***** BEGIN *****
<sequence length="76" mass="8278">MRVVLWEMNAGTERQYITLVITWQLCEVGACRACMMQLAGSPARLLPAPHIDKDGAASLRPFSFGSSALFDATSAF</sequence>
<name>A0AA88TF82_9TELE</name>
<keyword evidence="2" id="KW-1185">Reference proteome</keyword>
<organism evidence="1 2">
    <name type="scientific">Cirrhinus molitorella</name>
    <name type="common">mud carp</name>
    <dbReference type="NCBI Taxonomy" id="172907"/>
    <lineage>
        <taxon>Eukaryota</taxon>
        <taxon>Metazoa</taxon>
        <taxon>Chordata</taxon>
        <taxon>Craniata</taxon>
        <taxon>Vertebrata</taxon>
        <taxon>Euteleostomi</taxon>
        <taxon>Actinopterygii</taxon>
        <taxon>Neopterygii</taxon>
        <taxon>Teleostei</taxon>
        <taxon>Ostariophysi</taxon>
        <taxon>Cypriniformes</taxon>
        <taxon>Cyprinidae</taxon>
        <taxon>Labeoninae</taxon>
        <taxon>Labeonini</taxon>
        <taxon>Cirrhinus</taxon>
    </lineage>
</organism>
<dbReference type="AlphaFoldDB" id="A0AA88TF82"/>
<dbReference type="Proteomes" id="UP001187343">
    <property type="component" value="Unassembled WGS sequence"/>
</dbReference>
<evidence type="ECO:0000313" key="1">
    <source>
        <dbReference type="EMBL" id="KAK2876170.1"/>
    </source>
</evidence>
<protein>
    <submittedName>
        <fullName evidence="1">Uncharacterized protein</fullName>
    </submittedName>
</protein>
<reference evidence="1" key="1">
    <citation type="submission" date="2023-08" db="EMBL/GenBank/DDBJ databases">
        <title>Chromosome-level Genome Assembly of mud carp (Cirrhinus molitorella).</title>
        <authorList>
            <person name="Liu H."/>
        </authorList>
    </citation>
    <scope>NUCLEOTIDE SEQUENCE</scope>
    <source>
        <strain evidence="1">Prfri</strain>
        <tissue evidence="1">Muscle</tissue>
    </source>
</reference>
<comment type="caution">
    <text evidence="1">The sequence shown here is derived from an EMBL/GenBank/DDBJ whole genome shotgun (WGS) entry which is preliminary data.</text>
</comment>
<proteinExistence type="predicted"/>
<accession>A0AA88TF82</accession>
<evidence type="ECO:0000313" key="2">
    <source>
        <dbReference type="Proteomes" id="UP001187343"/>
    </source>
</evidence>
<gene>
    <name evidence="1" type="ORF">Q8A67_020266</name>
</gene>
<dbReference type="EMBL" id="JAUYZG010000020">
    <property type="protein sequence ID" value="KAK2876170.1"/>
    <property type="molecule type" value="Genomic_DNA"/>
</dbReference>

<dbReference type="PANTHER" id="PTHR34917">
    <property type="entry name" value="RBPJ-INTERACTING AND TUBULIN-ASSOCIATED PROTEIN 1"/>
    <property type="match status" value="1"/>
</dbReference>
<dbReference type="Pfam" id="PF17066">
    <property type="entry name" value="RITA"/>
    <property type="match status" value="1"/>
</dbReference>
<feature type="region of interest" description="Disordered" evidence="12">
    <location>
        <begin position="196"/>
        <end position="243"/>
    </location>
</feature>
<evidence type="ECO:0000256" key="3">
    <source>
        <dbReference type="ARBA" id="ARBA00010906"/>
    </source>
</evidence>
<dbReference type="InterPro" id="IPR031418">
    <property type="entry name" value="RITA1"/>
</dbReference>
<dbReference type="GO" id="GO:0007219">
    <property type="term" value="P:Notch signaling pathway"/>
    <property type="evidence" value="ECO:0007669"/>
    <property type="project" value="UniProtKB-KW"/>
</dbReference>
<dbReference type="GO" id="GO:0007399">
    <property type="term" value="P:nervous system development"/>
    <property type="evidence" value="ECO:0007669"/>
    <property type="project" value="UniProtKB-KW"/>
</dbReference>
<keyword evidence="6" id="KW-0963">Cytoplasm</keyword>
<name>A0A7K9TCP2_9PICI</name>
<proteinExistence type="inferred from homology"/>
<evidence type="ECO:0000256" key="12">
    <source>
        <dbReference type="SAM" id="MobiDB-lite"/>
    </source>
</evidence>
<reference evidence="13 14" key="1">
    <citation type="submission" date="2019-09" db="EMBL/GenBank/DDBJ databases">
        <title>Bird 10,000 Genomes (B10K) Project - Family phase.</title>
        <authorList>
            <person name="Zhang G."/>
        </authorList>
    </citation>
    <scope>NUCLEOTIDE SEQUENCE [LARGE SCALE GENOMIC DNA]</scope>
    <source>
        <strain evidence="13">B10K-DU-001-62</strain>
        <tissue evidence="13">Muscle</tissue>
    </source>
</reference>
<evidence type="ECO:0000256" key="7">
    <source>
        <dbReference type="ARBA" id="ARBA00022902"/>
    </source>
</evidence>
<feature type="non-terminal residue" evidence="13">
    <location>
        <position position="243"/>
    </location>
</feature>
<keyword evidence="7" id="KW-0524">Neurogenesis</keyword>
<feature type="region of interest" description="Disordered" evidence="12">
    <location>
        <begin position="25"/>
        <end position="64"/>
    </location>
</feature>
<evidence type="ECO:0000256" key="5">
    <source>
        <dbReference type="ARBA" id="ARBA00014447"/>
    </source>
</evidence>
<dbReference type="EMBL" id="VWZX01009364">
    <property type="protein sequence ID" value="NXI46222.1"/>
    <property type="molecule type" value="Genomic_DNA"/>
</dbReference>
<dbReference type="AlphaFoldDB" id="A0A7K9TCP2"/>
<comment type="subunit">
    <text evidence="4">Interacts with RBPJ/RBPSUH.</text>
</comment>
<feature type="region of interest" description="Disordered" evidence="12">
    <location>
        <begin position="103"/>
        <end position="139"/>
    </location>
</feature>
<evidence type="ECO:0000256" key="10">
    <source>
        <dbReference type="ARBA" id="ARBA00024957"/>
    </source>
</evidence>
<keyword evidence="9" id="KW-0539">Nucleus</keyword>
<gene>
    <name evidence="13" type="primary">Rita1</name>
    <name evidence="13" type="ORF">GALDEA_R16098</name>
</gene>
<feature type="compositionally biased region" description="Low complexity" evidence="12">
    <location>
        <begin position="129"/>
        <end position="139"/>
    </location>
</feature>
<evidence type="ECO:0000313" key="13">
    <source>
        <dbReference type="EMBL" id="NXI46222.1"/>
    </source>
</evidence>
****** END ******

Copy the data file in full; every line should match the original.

<sequence length="76" mass="8278">MRVVLWEMNAGTERQYITLVITWQLCEVGACRACMMQLAGSPARLLPAPHIDKDGAASLRPFSFGSSALFDATSAF</sequence>
<name>A0AA88TF82_9TELE</name>
<keyword evidence="2" id="KW-1185">Reference proteome</keyword>
<organism evidence="1 2">
    <name type="scientific">Cirrhinus molitorella</name>
    <name type="common">mud carp</name>
    <dbReference type="NCBI Taxonomy" id="172907"/>
    <lineage>
        <taxon>Eukaryota</taxon>
        <taxon>Metazoa</taxon>
        <taxon>Chordata</taxon>
        <taxon>Craniata</taxon>
        <taxon>Vertebrata</taxon>
        <taxon>Euteleostomi</taxon>
        <taxon>Actinopterygii</taxon>
        <taxon>Neopterygii</taxon>
        <taxon>Teleostei</taxon>
        <taxon>Ostariophysi</taxon>
        <taxon>Cypriniformes</taxon>
        <taxon>Cyprinidae</taxon>
        <taxon>Labeoninae</taxon>
        <taxon>Labeonini</taxon>
        <taxon>Cirrhinus</taxon>
    </lineage>
</organism>
<dbReference type="AlphaFoldDB" id="A0AA88TF82"/>
<dbReference type="Proteomes" id="UP001187343">
    <property type="component" value="Unassembled WGS sequence"/>
</dbReference>
<evidence type="ECO:0000313" key="1">
    <source>
        <dbReference type="EMBL" id="KAK2876170.1"/>
    </source>
</evidence>
<protein>
    <submittedName>
        <fullName evidence="1">Uncharacterized protein</fullName>
    </submittedName>
</protein>
<reference evidence="1" key="1">
    <citation type="submission" date="2023-08" db="EMBL/GenBank/DDBJ databases">
        <title>Chromosome-level Genome Assembly of mud carp (Cirrhinus molitorella).</title>
        <authorList>
            <person name="Liu H."/>
        </authorList>
    </citation>
    <scope>NUCLEOTIDE SEQUENCE</scope>
    <source>
        <strain evidence="1">Prfri</strain>
        <tissue evidence="1">Muscle</tissue>
    </source>
</reference>
<comment type="caution">
    <text evidence="1">The sequence shown here is derived from an EMBL/GenBank/DDBJ whole genome shotgun (WGS) entry which is preliminary data.</text>
</comment>
<proteinExistence type="predicted"/>
<accession>A0AA88TF82</accession>
<evidence type="ECO:0000313" key="2">
    <source>
        <dbReference type="Proteomes" id="UP001187343"/>
    </source>
</evidence>
<gene>
    <name evidence="1" type="ORF">Q8A67_020266</name>
</gene>
<dbReference type="EMBL" id="JAUYZG010000020">
    <property type="protein sequence ID" value="KAK2876170.1"/>
    <property type="molecule type" value="Genomic_DNA"/>
</dbReference>

<dbReference type="PANTHER" id="PTHR34917">
    <property type="entry name" value="RBPJ-INTERACTING AND TUBULIN-ASSOCIATED PROTEIN 1"/>
    <property type="match status" value="1"/>
</dbReference>
<dbReference type="Pfam" id="PF17066">
    <property type="entry name" value="RITA"/>
    <property type="match status" value="1"/>
</dbReference>
<feature type="region of interest" description="Disordered" evidence="12">
    <location>
        <begin position="196"/>
        <end position="243"/>
    </location>
</feature>
<evidence type="ECO:0000256" key="3">
    <source>
        <dbReference type="ARBA" id="ARBA00010906"/>
    </source>
</evidence>
<dbReference type="InterPro" id="IPR031418">
    <property type="entry name" value="RITA1"/>
</dbReference>
<dbReference type="GO" id="GO:0007219">
    <property type="term" value="P:Notch signaling pathway"/>
    <property type="evidence" value="ECO:0007669"/>
    <property type="project" value="UniProtKB-KW"/>
</dbReference>
<dbReference type="GO" id="GO:0007399">
    <property type="term" value="P:nervous system development"/>
    <property type="evidence" value="ECO:0007669"/>
    <property type="project" value="UniProtKB-KW"/>
</dbReference>
<keyword evidence="6" id="KW-0963">Cytoplasm</keyword>
<name>A0A7K9TCP2_9PICI</name>
<proteinExistence type="inferred from homology"/>
<evidence type="ECO:0000256" key="12">
    <source>
        <dbReference type="SAM" id="MobiDB-lite"/>
    </source>
</evidence>
<reference evidence="13 14" key="1">
    <citation type="submission" date="2019-09" db="EMBL/GenBank/DDBJ databases">
        <title>Bird 10,000 Genomes (B10K) Project - Family phase.</title>
        <authorList>
            <person name="Zhang G."/>
        </authorList>
    </citation>
    <scope>NUCLEOTIDE SEQUENCE [LARGE SCALE GENOMIC DNA]</scope>
    <source>
        <strain evidence="13">B10K-DU-001-62</strain>
        <tissue evidence="13">Muscle</tissue>
    </source>
</reference>
<evidence type="ECO:0000256" key="7">
    <source>
        <dbReference type="ARBA" id="ARBA00022902"/>
    </source>
</evidence>
<feature type="non-terminal residue" evidence="13">
    <location>
        <position position="243"/>
    </location>
</feature>
<keyword evidence="7" id="KW-0524">Neurogenesis</keyword>
<feature type="region of interest" description="Disordered" evidence="12">
    <location>
        <begin position="25"/>
        <end position="64"/>
    </location>
</feature>
<evidence type="ECO:0000256" key="5">
    <source>
        <dbReference type="ARBA" id="ARBA00014447"/>
    </source>
</evidence>
<dbReference type="EMBL" id="VWZX01009364">
    <property type="protein sequence ID" value="NXI46222.1"/>
    <property type="molecule type" value="Genomic_DNA"/>
</dbReference>
<dbReference type="AlphaFoldDB" id="A0A7K9TCP2"/>
<comment type="subunit">
    <text evidence="4">Interacts with RBPJ/RBPSUH.</text>
</comment>
<feature type="region of interest" description="Disordered" evidence="12">
    <location>
        <begin position="103"/>
        <end position="139"/>
    </location>
</feature>
<evidence type="ECO:0000256" key="10">
    <source>
        <dbReference type="ARBA" id="ARBA00024957"/>
    </source>
</evidence>
<keyword evidence="9" id="KW-0539">Nucleus</keyword>
<gene>
    <name evidence="13" type="primary">Rita1</name>
    <name evidence="13" type="ORF">GALDEA_R16098</name>
</gene>
<feature type="compositionally biased region" description="Low complexity" evidence="12">
    <location>
        <begin position="129"/>
        <end position="139"/>
    </location>
</feature>
<evidence type="ECO:0000313" key="13">
    <source>
        <dbReference type="EMBL" id="NXI46222.1"/>
    </source>
</evidence>